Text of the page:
4 Ways To Overcome The Endowment Effect to Declutter Better
This post explores the endowment effect, what it is, and how it can cause clutter to build up. We’ll also learn four ways to combat the endowment effect to declutter better.
My Vintage Sweater Set
Let’s start with a quick story.
I have a sweater set hanging in my closet, which my mother wore when she was in high school. After high school, she held onto it. She gave it to me to wear when I was in high school. I wore it a few times. Then, it was my turn to save it. I hung it up in my closet.
Time and time again, it was packed into a moving box, and then unpacked and hung up in my closet. I didn’t wear it for many, many years.
When my daughter was in high school, I asked her if she would like to follow in the tradition and wear the sweater set, too. She did.
She wore it once then gave it back to me. I promptly hung it back up in my closet. It’s been hanging there for a while now. No one wears it. I can’t seem to toss it or give it away! It’s too valuable. It’s vintage!
What is The Endowment Effect?
What’s going on? One explanation is the endowment effect. According to behaviorecomics.com, it is a bias towards the objects we own as being more valuable than the objects we do not own, regardless of the market value.
We humans are hardwired for loss aversion, a survival mechanism that served our species throughout time when food, shelter, water, tools, and the like were difficult to obtain.
Because of this loss aversion, or a fear of losing what we have, we tend to place a higher value on things already in our possession. We feel anxiety when thinking about giving something away or throwing it out.
Sure, it makes sense if we purchased something and spent our good money on it. Sentimental items are regarded as highly valuable, even though they may not sell for much on eBay or Facebook Marketplace.
Researcher Richard Thaler, winner of the Nobel Memorial Prize in Economic Sciences, tested subjects by randomly handing out mugs.
He asked the half of the group who received mugs how much they would like to sell their mugs for. He asked the other half, who did not receive mugs, how much they would pay for one of the mugs.
The “sellers”, who received a mug free of charge, put the price somewhere in the range of $5 to $7 dollars. The “buyers”, those who did not receive a mug, reported they would purchase one for about $3.
Because the mugs were already in the possession of the “sellers”, they placed a higher value on them in comparison to the “buyers”.
Letting Go Is Hard to Do
Do you find it difficult to let go of items even though you are fully aware you no longer need or want them? You’re not alone. Many of us find it difficult, even painful, to let some items go. When this happens with too many of our things, clutter can easily build up.
I often help clients release items cluttering up their spaces. I regularly release items from my spaces, too. I can relate to friends and clients when they say how hard it can be to let go of things. I’ve felt that pang of loss when I was in declutter mode.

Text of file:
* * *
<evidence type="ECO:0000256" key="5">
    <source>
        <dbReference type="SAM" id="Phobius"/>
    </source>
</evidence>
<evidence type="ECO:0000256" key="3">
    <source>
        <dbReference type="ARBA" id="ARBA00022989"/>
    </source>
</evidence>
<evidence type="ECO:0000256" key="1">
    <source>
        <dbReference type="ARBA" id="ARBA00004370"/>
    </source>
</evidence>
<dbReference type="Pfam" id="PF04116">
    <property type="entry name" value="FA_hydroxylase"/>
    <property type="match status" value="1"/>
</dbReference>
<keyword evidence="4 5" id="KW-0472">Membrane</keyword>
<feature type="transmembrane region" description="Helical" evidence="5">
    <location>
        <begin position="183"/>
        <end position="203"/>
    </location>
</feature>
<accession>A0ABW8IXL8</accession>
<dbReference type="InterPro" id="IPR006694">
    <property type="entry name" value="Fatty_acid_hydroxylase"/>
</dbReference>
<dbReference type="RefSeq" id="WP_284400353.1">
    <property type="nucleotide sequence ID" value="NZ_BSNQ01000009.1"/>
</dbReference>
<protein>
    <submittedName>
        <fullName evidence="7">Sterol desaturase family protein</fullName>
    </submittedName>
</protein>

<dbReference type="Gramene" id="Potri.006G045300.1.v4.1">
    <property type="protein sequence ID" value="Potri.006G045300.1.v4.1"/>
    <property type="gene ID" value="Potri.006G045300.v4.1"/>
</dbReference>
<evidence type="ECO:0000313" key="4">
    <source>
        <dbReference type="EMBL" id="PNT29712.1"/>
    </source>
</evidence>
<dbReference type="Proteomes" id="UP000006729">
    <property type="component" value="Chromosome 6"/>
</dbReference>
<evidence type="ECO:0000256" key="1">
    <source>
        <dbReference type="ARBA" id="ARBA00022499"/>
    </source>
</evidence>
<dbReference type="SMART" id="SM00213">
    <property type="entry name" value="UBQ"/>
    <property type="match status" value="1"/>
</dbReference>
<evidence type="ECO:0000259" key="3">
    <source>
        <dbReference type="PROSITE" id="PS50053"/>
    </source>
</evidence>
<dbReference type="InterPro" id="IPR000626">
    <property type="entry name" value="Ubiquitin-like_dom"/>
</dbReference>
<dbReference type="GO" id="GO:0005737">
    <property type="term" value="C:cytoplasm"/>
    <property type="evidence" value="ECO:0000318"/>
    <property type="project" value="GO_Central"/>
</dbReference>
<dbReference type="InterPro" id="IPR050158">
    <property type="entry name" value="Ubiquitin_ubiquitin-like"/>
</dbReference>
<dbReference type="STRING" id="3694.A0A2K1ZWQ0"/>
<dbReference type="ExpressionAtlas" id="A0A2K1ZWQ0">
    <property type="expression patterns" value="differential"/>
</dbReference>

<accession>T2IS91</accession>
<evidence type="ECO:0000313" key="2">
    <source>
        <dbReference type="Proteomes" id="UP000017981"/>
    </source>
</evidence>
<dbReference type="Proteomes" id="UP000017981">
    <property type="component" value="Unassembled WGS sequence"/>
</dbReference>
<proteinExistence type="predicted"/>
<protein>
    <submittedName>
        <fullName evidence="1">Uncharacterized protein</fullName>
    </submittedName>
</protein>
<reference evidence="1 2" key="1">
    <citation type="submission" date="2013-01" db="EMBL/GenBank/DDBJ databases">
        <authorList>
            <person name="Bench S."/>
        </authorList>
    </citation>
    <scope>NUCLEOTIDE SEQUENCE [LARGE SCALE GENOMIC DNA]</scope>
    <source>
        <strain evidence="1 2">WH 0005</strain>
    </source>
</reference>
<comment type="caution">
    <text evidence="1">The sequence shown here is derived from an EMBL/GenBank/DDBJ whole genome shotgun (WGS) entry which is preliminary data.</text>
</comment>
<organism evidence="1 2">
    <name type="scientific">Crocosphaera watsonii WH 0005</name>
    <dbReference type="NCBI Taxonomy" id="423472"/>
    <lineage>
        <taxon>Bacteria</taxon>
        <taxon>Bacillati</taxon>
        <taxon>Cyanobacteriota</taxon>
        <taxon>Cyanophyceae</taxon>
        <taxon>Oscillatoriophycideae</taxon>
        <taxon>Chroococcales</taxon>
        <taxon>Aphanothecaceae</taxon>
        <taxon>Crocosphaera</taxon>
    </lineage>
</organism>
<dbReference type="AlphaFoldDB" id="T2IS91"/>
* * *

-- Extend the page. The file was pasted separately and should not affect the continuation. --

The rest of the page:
The strange thing is, I don’t actually want some of these things anymore.
I have held on to these items for so LONG!! In my head, I know this makes no sense. Sound familiar?
4 Ways to Overcome the Endowment Effect
The endowment effect could be a key reason, at least in part, you find it so hard to part with some of your things. It helps to explain how clutter is created and why it’s sometimes hard to get out from the rut of holding on to stuff you don’t want or need.
Here are a few strategies you can use to get rid of clutter.
- Become Aware – The first step to behavior change is awareness. Now you know one reason it might be hard to let go of something, you can be more conscious of your thoughts. Tell yourself it’s the endowment effect trying to grab a hold of you!
- Use Your Imagination – If you are having a particularly hard time making a decision on something you want to declutter, imagine it no longer belongs to you. This can weaken the ties you have to it.
- Hide Stuff From Yourself – Place items you are not sure about into a box and seal it up. Put a date three to six months from now on it and store it away. You may find you forgot what’s in the box by the time the date rolls around. If you haven’t needed to access the box by the expiration date, go ahead and donate it.
- Remember Your Why – If your resolve is low, it’s an excellent idea to write out the reasons you want less clutter. Have these reasons out where you can see them as you are going through your process. What gains are you going for?
An Ounce of Prevention
The strategies above can allow us to let go of clutter a little easier, and also remind us to be more present to what we decide to purchase in the first place.
I know we are all bombarded with messages to buy more and own more each and every day. Sometimes it’s hard to block all that out. Practice to make your purchases smarter for your life and your intention.
Thanks for reading my blog! Question time. What are some things you find hard to declutter because of your perceived value of them?